The United Nations on Thursday announced that it will send a commission to Madrid next week to examine whether the Spanish government is complying with international obligations to investigate the disappearances of people that occurred during the Civil War (1936-39) and subsequent Franco regime.
In a statement, the UN Working Group on Enforced or Involuntary Disappearances said it will look at the measures taken by Spain and “analyze in particular issues related to truth, justice, reparation and memory for victims of enforced disappearances.”
The announcement comes just one day after an Argentinean judge issued international arrest warrants for four former mid-level officers who are accused of torturing Spaniards during the later years of Franco’s dictatorship. The Buenos Aires court opened an investigation into the crimes based on the universal justice doctrine after the victims and their families filed a lawsuit in 2010.
Representatives from the Commission for Truth Platform and the Social and Democratic Memory Association said Thursday that they will present the UN working group with a dossier containing 130,000 cases of people who disappeared during the Civil War and Franco regime. They hope the group will insist that the government “take seriously” the investigation and agree to open the 2,800 common graves scattered around the country that have not been excavated.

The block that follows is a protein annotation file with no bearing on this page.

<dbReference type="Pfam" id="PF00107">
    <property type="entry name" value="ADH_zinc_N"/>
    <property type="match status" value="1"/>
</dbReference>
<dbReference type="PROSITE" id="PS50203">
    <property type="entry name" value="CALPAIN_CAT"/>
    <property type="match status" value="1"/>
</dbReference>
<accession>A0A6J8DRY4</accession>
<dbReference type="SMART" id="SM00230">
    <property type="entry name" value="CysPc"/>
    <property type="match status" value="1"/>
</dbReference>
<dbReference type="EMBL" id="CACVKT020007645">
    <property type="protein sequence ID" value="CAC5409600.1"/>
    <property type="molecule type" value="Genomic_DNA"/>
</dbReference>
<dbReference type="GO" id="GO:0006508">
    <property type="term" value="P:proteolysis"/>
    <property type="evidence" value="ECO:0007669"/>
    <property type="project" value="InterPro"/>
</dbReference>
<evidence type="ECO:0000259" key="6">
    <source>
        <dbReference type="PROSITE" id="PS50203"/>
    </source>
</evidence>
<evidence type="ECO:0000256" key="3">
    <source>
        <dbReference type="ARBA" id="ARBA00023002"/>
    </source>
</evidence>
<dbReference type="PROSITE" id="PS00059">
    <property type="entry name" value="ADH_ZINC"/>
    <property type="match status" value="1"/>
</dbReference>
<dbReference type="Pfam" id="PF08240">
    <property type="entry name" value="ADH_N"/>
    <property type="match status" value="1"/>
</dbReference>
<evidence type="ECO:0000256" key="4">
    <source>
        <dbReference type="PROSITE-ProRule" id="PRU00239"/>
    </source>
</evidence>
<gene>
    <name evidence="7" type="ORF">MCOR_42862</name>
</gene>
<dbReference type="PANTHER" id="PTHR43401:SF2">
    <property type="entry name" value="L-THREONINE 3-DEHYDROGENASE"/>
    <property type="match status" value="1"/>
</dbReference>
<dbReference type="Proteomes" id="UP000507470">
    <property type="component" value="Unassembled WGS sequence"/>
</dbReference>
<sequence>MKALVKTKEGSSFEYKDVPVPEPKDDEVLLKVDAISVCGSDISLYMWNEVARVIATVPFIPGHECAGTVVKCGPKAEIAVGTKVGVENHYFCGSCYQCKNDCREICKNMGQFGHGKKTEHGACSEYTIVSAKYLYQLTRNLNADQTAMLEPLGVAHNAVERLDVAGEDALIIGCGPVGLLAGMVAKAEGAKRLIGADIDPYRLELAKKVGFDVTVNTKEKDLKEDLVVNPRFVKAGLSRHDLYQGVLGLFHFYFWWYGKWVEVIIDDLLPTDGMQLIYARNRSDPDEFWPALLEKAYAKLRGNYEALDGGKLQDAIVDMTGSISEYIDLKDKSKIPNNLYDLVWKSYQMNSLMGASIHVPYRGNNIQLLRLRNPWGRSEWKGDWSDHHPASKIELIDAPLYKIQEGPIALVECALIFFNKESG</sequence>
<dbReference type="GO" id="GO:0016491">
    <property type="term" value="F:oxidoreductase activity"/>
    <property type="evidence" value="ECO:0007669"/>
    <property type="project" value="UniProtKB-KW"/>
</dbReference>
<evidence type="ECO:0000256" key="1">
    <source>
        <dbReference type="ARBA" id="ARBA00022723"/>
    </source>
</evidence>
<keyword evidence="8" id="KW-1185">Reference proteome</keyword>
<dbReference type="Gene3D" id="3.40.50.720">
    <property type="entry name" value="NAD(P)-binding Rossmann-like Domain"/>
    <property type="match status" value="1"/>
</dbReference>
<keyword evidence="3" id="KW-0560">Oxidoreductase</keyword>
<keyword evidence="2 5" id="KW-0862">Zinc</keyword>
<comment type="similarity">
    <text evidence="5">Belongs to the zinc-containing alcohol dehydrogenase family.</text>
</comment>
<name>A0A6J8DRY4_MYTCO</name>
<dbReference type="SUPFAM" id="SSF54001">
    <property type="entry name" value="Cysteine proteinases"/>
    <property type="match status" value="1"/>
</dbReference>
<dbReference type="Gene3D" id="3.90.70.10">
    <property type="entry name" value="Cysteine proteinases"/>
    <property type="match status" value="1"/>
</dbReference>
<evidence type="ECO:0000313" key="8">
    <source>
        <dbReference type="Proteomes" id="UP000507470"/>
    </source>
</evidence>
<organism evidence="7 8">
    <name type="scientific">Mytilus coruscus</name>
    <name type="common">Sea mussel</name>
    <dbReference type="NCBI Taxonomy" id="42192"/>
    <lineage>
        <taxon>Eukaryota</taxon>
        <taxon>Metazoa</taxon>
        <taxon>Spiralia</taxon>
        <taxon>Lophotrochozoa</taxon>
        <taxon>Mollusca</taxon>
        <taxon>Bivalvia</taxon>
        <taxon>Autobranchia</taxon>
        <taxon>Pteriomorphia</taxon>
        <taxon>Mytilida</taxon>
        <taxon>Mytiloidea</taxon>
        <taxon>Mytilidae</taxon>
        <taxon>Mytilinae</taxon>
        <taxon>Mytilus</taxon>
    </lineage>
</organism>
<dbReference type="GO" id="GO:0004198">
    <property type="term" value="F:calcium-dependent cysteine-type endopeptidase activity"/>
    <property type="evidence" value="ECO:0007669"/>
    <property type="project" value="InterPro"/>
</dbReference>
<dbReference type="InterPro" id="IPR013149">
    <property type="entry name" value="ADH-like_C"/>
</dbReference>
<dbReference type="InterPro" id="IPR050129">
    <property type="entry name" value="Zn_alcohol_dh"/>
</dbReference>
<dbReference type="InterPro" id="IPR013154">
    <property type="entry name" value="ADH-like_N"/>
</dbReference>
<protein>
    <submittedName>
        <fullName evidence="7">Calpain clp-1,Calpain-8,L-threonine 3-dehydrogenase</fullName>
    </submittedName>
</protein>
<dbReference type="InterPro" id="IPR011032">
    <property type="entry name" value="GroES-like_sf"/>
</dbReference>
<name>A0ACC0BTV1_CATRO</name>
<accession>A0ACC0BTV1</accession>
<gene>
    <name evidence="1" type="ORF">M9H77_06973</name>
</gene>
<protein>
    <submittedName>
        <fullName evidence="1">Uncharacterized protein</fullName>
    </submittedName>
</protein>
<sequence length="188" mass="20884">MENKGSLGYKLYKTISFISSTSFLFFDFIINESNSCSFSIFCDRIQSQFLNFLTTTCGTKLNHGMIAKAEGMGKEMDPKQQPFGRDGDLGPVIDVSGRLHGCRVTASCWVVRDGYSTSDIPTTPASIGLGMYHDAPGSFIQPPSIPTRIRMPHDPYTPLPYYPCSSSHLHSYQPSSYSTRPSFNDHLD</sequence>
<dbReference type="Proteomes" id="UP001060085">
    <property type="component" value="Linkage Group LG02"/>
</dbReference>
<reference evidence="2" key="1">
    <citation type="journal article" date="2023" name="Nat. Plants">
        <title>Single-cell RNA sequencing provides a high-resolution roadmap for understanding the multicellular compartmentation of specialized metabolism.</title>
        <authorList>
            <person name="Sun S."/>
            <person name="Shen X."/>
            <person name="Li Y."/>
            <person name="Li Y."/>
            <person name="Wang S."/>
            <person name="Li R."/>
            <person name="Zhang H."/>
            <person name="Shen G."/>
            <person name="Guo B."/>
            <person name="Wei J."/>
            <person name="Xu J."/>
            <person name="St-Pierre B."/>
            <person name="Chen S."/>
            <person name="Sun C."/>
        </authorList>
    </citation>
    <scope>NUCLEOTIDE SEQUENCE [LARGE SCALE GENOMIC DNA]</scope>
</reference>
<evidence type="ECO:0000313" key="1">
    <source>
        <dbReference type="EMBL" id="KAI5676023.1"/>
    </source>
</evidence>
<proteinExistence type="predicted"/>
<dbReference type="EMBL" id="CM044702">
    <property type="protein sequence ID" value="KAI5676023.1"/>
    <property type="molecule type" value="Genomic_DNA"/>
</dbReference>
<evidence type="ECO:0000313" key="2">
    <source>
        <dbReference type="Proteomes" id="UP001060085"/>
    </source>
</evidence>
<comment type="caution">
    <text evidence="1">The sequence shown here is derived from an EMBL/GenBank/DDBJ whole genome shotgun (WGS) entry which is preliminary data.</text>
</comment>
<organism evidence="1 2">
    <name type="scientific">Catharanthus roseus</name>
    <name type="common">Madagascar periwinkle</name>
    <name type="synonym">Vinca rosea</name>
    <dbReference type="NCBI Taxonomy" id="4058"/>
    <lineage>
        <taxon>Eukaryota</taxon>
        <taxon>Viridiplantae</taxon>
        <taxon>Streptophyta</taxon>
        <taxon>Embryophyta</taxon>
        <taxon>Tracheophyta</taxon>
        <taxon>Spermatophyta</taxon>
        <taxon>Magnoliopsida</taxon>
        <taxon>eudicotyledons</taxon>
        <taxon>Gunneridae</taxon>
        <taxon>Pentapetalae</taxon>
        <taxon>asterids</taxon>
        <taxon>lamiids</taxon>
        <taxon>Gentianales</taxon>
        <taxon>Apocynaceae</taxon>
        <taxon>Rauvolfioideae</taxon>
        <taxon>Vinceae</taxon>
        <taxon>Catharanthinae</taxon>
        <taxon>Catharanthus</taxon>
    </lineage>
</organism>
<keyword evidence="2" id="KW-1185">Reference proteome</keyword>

Given that the crimes have not been clarified, we are going to give this group the testimonies of the victims"
Jaime Ruiz Reig, who presides over both organizations, said that the current government has refused to make reparations to the victims and the judiciary has used the amnesty laws introduced when democracy was restored as a shield from prosecuting any ex-Franco official.
“Given the current situation that the victims of Franco are going through and given that the crimes have not been clarified and justice, truth and reparation are warranted, we are going to give this group the testimonies of the victims,” said Reig.
The UN panel, which will conduct research for one week beginning Monday, will also travel to Catalonia, Andalusia and the Basque Country.
“In Madrid, Barcelona, Seville and Vitoria, the experts will meet with authorities and officials from the state and the autonomous communities [regional governments], relatives of disappeared persons, representatives of civil society organizations, lawyers and academics. The Working Group will also visit memorial sites,” the statement said.
A final report on Spain is expected to be presented to the United Nations next year.
Reig said that his organizations will also press the missing babies cases in which hundreds of newborn infants were allegedly kidnapped from hospitals across the country after their mothers were told that they had died at birth. The kidnappings allegedly took place from the mid-1940s into the 1980s.
The visit will be conducted by two members of the Working Group, Jasminka Dzumhur of Bosnia and Herzegovina and Ariel Dulitzky of Argentina, and will be accompanied by staff of the Office of the High Commissioner for Human Rights.